Turmeric, followed by grass (wheat and/ or barley), flaxseed/oil, aloe vera, spirulina, blue green algae, milk thistle, elderberry, echinacea, mace and saw palmetto were the top sellers in the natural channel.43

Matcha (heart health, blood sugar and blood pressure regulation) and mush­room species including Maitake (immu­nity, modulate blood sugar and insulin response), King Trumpet (antioxidant L­ergothioneine, cholesterol management, bone health), Cordyceps (energy, respira­tion) and Reishi (immune, heart health) are other up-and-comers.

Digestive products including natural antacids and laxatives are among the OTC crossover opportunities for supplements. Digestive enzyme supplements delivered $251 million in sales in 2014.6

Nearly half (46%) of consumers are afraid of the long-term effects of using di­gestive/antacid OTC products, becoming too reliant on them and possibly develop­ing an immunity.44

In mass channels, digestive OTC sales rose 13.6%, pain relief 10.7%, weight loss meal replacements 13.6% and cough­cold/allergy/sinus 19.9%.1

Tiger Balm, Blue Emu and Australian Dream are among the top 10 best-sellers among external pain relief OTC products, up 20% overall in 2014.45

The allergy category is up 15%; Procter & Gamble’s QlearQuil brand has intro­duced nighttime and liquid relief into the category.4

Zicam is the #5 brand in the nasal spray category with sales up 21% in 2014. Toms of Maine’s toothpaste—with purposeful ingredients derived solely from plants and minerals—grew 20% in 2014.47

Lastly, form continues to play an impor­tant role in supplement selection. Gummy delivery forms contributed $58.8 million in absolute dollar growth for the category in 2014.48

Just about half of supplements are now in pill form, 27% softgei 9.8% gummy, 3.7% chewable, 3.2% liquid, 2.6% effer­vescent and 1.2% vegetable caps.6

Airborne ranked third in the multivita­min category for the year ended 10/2014 in mass channels; Pfizer’s Emergen-C liq­uid sales grew 6.2%.49



The top condition-specific benefits users take supplements for are immunity 60%, energy/mental focus 58%, digestive 53%, cold/flu 46%, lowering cholesterol 42%, healthy skin 43%, improving memory or concentration 43% healthy blood pressure levels 40% and preventing heart disease 38%.18

Seven in 10 moms want kids’ supple­ments for immunity, 42% cognitive de­velopment, 31% energy/strength, 28% di­gestion, 23% vision, 12% mood and 10% ADD/ADHD.8


Figure 2 : Top Benefits from Nutritional Supplements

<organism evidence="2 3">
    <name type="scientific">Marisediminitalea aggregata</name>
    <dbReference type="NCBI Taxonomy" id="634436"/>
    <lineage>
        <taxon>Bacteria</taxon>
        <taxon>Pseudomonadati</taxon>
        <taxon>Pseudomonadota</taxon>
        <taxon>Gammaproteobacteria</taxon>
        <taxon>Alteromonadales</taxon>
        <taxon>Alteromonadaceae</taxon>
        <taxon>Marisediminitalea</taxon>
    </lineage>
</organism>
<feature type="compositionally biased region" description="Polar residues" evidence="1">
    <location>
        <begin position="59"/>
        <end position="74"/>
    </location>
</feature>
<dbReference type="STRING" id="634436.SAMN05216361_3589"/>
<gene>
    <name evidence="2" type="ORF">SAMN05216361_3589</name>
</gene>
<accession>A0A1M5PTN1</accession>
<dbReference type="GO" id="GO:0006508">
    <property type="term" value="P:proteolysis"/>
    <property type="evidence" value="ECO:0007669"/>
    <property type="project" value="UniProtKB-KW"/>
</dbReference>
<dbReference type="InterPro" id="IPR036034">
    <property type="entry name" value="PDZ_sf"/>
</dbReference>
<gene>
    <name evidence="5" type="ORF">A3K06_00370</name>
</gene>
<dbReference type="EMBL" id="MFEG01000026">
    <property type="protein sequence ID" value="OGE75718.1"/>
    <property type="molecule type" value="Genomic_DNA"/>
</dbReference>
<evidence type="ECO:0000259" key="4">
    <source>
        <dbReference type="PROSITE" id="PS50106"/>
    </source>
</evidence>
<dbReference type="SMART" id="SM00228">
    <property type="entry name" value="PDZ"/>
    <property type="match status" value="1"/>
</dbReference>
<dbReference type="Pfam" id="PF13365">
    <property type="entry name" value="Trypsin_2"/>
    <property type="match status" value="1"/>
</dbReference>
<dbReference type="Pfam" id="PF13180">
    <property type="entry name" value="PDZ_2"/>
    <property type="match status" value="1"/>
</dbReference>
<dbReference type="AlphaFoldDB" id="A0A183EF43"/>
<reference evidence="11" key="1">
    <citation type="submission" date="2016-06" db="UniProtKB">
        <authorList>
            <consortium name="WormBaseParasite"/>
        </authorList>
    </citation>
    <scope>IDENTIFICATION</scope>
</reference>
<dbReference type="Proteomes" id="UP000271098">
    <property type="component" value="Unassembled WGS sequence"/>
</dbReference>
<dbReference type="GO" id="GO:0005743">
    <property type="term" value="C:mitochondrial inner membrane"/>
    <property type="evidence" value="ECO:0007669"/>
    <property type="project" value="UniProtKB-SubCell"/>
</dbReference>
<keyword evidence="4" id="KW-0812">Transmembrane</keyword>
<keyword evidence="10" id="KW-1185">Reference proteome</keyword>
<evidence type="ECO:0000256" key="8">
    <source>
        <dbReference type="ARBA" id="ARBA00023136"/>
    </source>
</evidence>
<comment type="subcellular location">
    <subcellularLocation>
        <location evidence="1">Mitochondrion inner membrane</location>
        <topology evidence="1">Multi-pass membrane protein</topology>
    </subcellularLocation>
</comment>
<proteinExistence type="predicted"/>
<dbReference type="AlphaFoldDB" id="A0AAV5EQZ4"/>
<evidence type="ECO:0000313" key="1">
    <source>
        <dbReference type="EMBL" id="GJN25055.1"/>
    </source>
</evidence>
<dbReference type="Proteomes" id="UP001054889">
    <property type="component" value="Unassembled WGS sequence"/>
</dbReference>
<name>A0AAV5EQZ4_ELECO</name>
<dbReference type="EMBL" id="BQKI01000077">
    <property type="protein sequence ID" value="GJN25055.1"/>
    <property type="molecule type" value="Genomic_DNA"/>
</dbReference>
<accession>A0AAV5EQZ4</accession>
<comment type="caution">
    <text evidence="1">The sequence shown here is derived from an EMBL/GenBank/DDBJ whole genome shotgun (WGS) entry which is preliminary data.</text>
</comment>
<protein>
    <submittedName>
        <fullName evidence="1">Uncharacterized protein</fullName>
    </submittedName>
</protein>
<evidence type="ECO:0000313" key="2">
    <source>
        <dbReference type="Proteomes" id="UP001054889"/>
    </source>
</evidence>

NBJ projected the fastest growing cat­egories in 2015 in the condition-specific supplement sector will be gastrointes­tinal health +14.8%, insomnia +13.2%, liver/detox +12.6%, anti-aging 9%, mood/ depression 7.1% and hair, skin and nails 6.7%.6

In mass channels, Bausch & Lomb Pre­serVision eye health supplements ranked 5th in the multivitamin category with sales up 15.8% in 2014; B& L’s Ocuvite ranked #8.49

According to the American Heart Asso­ciation’s 2015 statistics, 87 million adults have coronary vascular disease, 80 million high blood pressure, 67 million pre-hy­pertension, 100 million cholesterol > 200 mm Hg/dL, 31 million cholesterol > 240 mm Hg/dL, 74 million LDLs > 130, 45 mil­lion with HDLs < 40, and 27 million with high triglycerides.50

In terms of other conditions, 21 mil­lion have been diagnosed with diabetes, 81 million are pre-diabetic and 77 million have metabolic syndrome.50

Packaged Facts reported that 66 million adults are trying to lose weight; 31.7 mil­lion are trying to maintain their weight. Sales of meal supplements reached $4.3 billion in 2014, up 7.9%.51

Seeking symptom relief or more natural partial solutions to serious health issues has proven to be a rewarding supplement strategy. In 2014, 705 million prescriptions were written for high blood pressure, 537 million for mental health, 480 million for pain, 263 million for lipid regulation, 201 million for diabetes, 131 million for thy­roid, 109 million for dermatological issues, 83 million for ADD, 61 million for gastro-intestinal conditions and 44 million for eyes.52

With the prevalence of stroke on the rise among Americans under age 35—and 32% of women and 54% of men having undesirable levels of blood plaque—ex­pect stroke prevention to move center stage.50